Kyoto is a city located in the central part of the island of Honshu, Japan. It has a population close to 1.5 million. Formerly the Imperial capital of Japan for more than one thousand years, it is now the capital city of Kyoto Prefecture located in the Kansai region, as well as a major part of the Kyoto-Osaka-Kobe metropolitan area. Kyoto is also known as the thousand-year capital.

Culture

With its 2,000 religious places – 1,600 Buddhist temples and 400 Shinto shrines, as well as palaces, gardens and architecture intact – it is one of the best preserved cities in Japan. Among the most famous temples in Japan are Kiyomizu-dera, a magnificent wooden temple supported by pillars off the slope of a mountain; Kinkaku-ji, the Temple of the Golden Pavilion; Ginkaku-ji, the Temple of the Silver Pavilion; and Ryōan-ji, famous for its rock garden. The Heian Jingū is a Shinto shrine, built in 1895, celebrating the Imperial family and commemorating the first and last emperors to reside in Kyoto. Three special sites have connections to the imperial family: the Kyoto Gyoen area including the Kyoto Imperial Palace and Sentō Imperial Palace, homes of the Emperors of Japan for many centuries; Katsura Imperial Villa, one of the nation’s finest architectural treasures; and Shugaku-in Imperial Villa, one of its best Japanese gardens. In addition, the temple of Sennyu-ji houses the tombs of the emperors from Shijō to Kōmei.

Tourist Place

Arashiyama

Arashiyama is a district on the western outskirts of the city, and it is where you can find an array of temples and landmarks. One of the district’s most popular attractions, however, is undoubtedly the famed bamboo forest. This is an amazing, almost surreal experience where you can stand next to thousands, or perhaps millions, of green bamboo stalks growing straight up into the sky. To top it all off, the Arashiyama Bamboo Forest is home to a number of monkeys who are quite friendly and will come greet you as you stroll along the grove

 

Gion District

As far back as the middle ages, Gion District has been an iconic, historic place in the heart of Kyoto. Today, on the banks of the Kamo River, it is one of the few remaining places in Kyoto, and indeed in Japan, where you can participate in the traditional teahouse rituals or even see geishas. Gion is the place to make reservations for a full traditional tea service or even a meal, because you can arrange for a private audience with maiko or geiko, the two types of Japanese hostesses and entertainers known commonly as geisha.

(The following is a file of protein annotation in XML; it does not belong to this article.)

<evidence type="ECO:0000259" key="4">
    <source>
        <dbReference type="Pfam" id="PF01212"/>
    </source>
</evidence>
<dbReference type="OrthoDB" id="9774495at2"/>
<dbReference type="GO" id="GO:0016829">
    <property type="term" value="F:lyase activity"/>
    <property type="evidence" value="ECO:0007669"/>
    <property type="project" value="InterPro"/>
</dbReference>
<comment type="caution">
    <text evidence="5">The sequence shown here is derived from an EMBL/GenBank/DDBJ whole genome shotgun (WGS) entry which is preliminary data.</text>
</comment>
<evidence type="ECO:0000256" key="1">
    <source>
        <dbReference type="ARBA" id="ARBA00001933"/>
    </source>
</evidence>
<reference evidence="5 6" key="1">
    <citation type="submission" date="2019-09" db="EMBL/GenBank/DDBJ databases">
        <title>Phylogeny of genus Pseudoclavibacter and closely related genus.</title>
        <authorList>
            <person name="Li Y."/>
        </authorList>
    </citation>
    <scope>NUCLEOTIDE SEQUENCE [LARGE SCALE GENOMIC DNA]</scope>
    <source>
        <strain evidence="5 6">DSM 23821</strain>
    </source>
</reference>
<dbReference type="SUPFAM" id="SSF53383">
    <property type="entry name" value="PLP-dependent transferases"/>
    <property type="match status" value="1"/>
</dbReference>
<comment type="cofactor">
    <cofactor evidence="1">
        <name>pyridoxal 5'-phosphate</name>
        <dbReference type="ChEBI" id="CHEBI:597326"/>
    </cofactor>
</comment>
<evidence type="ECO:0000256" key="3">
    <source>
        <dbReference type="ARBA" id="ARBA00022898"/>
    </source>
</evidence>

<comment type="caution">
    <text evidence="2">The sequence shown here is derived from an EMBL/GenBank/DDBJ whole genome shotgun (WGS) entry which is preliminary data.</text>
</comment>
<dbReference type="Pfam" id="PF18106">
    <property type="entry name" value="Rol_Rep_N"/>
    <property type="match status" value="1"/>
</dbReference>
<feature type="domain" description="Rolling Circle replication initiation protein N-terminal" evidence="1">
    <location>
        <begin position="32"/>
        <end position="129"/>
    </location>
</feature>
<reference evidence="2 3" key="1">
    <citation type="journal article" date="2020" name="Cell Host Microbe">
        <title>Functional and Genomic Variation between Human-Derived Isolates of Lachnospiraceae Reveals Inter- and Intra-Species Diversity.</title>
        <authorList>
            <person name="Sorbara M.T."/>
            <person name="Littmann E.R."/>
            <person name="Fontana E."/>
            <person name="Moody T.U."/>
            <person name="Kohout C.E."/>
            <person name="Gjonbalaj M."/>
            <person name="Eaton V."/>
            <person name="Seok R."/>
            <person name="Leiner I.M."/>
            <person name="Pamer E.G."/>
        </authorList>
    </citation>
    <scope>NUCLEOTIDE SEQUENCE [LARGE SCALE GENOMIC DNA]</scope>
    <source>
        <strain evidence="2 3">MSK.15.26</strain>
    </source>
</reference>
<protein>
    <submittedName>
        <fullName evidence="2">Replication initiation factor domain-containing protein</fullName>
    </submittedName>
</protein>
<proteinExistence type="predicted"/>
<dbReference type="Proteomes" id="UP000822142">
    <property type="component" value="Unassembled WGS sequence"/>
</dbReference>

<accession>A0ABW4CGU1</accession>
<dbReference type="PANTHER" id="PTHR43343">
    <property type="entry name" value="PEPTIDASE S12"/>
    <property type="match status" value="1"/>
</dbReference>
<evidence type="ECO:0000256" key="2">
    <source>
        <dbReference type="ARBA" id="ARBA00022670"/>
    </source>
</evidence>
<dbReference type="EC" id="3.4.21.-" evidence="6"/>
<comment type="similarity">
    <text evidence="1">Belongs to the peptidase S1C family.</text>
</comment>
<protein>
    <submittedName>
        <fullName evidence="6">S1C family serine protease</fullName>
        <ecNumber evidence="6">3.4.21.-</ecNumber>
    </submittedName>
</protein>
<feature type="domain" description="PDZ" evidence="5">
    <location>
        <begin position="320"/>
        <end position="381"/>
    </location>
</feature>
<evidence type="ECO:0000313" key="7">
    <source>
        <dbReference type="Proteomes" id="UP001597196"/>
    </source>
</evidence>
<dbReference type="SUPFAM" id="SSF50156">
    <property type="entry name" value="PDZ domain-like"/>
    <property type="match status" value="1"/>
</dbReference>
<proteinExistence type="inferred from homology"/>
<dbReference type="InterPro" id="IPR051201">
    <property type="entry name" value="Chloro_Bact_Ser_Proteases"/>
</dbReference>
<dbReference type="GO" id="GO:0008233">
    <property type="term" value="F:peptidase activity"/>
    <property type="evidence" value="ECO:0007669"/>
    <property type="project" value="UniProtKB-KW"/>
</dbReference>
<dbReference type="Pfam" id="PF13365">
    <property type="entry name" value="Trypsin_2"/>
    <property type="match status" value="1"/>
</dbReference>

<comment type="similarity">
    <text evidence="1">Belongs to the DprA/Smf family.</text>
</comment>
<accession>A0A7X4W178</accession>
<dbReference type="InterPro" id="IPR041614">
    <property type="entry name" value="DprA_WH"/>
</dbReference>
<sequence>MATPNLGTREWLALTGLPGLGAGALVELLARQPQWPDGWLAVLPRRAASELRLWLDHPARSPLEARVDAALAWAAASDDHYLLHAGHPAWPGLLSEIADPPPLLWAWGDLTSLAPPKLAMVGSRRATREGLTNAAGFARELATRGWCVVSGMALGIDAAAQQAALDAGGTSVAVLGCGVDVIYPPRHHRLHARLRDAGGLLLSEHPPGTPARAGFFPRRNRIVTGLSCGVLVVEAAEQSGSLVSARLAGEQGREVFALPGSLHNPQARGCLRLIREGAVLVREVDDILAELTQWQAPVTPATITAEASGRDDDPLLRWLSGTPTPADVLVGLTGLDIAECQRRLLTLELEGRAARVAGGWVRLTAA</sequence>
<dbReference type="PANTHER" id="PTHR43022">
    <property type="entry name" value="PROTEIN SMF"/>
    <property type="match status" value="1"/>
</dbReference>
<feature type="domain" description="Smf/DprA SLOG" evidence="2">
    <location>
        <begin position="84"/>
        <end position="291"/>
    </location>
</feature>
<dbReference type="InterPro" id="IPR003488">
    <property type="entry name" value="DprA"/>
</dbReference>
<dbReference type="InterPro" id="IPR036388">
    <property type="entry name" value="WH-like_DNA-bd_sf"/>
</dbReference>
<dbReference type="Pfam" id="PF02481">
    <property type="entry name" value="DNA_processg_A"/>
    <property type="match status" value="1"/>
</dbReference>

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Gion remains dotted with old-style Japanese houses called machiya, which roughly translated means “townhouse”, some of which are ochaya or “tea houses”. These are traditional establishments where the patrons of Gion—from the samurai of old to modern-day businessmen—have been entertained by geiko in an exclusive manner for centuries.

 

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Inside the ochaya is a private and closed world where the evening’s entertainment may include cocktails, conversation, and games as well as traditional Japanese music, singing and dancing. To this day, geiko and maiko (geisha in training) in full regalia can still be seen in the evenings as they move about through the streets of Gion to and from their various engagements at the ochaya. They dance and sing and they entertain for everyone.

Fushimi Inari-taisha

Fushimi Inari Taisha is the head shrine of Inari, located in Fushimi-ku, Kyoto, Japan. The shrine sits at the base of a mountain also named Inari which is 233 metres above sea level, and includes trails up the mountain to many smaller shrines which span 4 kilometers and takes approximately 2 hours to walk up. Since early Japan, Inari was seen as the patron of business, and merchants and manufacturers have traditionally worshipped Inari. Each of the torii at Fushimi Inari Taisha is donated by a Japanese business. First and foremost, though, Inari is the god of rice.This popular shrine is said to have as many as 32,000 sub-shrines (bunsha) throughout Japan.

 

 

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